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Antiphospholide Antibody Syndrome
Antiphospholipid syndrome (APS) is a disorder that manifests clinically as recurrent venous or arterial thrombosis and/or fetal loss. Characteristic laboratory abnormalities in APS include persistently elevated levels of antibodies directed against membrane anionic phospholipids (ie, anticardiolipin [aCL] antibody, antiphosphatidylserine) or their associated plasma proteins, predominantly beta-2 glycoprotein I (apolipoprotein H); or evidence of a circulating anticoagulant.
Antiphospholipid antibody syndrome (APLAS) is a condition characterized by the presence of antiphospholipid (aPL) antibodies in the blood cells associated with recurrent arterial or venous thrombosis, recurrent spontaneous abortions, and thrombocytopenia. Diagnosis of the antiphospholipid syndrome (APS) is based on clinical and biological criteria including the persistent presence of antiphospholipid antibodies and thrombotic events or pregnancy morbidity. Heparins relayed by vitamin K antagonists (VKA) are the gold standard treatment for thrombosis.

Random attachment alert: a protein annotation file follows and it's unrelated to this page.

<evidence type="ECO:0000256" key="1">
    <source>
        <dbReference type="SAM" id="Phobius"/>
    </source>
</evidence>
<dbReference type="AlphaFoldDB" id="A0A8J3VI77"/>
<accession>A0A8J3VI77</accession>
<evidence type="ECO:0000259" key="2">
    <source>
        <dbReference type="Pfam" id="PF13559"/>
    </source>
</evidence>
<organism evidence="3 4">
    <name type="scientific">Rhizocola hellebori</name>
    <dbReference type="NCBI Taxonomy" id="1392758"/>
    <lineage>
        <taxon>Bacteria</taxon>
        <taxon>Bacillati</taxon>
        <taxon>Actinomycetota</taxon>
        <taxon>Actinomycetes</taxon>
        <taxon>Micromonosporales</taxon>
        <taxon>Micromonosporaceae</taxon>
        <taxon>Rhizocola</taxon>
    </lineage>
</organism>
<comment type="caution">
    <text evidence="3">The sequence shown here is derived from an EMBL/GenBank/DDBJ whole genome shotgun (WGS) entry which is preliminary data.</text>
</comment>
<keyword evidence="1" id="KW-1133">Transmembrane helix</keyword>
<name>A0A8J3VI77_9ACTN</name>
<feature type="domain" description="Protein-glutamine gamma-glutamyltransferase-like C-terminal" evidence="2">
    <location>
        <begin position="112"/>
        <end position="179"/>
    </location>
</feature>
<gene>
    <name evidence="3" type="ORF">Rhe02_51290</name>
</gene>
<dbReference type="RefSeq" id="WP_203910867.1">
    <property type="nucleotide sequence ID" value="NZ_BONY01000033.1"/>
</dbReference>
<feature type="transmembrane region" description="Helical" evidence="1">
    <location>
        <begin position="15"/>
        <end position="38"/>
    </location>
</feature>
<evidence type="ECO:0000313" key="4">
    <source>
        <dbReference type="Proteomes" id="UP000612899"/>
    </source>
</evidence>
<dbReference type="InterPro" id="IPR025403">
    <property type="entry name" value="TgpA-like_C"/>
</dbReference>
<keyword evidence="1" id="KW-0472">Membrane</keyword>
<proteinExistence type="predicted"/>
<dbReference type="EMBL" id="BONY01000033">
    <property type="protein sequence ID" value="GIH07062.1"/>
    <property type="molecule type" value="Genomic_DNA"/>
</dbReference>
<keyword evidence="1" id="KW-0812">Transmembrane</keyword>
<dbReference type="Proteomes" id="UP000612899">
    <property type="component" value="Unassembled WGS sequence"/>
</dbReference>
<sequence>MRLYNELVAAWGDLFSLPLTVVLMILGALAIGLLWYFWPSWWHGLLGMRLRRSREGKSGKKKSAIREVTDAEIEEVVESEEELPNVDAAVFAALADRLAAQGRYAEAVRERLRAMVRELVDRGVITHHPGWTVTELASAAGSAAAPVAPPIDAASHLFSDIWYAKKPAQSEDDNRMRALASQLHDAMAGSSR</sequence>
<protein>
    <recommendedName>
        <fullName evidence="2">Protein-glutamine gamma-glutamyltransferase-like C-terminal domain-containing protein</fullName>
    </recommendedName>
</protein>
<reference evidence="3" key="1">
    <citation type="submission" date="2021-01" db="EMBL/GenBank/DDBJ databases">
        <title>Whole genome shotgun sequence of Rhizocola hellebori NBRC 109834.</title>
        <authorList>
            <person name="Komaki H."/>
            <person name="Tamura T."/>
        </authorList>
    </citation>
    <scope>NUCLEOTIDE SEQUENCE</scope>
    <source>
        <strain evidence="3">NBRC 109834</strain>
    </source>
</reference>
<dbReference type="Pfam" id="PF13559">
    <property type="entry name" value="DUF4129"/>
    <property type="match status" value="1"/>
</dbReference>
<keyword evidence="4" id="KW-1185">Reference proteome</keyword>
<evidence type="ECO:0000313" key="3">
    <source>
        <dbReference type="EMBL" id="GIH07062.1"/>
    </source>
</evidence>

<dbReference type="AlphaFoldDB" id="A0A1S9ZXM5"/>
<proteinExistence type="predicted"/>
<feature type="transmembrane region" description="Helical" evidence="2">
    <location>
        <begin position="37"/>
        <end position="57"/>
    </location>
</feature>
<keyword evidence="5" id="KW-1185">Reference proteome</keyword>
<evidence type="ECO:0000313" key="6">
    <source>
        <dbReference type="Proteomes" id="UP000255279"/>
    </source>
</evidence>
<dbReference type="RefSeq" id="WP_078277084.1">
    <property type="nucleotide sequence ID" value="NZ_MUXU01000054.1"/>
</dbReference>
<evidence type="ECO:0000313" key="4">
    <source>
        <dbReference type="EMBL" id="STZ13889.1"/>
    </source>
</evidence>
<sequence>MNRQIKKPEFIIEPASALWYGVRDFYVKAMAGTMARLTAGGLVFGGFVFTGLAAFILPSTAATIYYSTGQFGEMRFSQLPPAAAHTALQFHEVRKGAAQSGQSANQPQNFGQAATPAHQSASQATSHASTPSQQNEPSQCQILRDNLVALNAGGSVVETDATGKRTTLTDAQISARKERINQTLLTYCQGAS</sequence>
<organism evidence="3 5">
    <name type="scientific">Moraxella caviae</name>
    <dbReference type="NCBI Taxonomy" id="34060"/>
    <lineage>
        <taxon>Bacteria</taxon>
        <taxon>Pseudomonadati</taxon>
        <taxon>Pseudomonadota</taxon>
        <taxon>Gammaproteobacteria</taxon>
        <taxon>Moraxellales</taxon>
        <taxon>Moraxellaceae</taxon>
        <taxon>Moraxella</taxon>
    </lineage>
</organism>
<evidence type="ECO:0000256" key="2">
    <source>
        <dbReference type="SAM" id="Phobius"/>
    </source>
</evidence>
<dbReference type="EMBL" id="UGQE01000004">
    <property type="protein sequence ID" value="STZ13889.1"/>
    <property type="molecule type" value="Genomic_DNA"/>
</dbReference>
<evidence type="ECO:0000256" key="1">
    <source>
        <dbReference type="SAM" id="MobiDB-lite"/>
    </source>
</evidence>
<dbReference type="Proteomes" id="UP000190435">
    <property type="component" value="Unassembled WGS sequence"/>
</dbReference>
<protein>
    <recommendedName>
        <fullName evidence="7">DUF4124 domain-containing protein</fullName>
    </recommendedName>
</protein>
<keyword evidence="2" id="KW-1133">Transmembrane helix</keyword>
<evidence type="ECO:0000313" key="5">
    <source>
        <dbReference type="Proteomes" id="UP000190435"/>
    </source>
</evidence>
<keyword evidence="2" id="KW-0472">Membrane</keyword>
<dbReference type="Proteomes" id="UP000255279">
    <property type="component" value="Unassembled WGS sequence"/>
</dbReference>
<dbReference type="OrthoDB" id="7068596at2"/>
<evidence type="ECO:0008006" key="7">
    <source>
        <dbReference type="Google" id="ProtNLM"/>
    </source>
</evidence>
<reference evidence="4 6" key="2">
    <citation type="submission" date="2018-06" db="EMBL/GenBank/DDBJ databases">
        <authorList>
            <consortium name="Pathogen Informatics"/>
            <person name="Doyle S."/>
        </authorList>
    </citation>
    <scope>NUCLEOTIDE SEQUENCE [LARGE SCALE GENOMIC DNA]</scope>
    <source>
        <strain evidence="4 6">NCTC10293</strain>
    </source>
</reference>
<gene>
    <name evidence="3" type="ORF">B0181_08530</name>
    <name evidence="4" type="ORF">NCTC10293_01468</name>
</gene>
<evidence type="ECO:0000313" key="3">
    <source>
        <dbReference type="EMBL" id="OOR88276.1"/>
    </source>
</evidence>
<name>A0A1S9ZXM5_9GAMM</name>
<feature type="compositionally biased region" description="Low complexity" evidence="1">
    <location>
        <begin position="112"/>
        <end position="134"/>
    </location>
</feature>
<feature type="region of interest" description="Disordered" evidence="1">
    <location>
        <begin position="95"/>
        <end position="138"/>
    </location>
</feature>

Related Journals of Antiphospholide Antibody Syndrome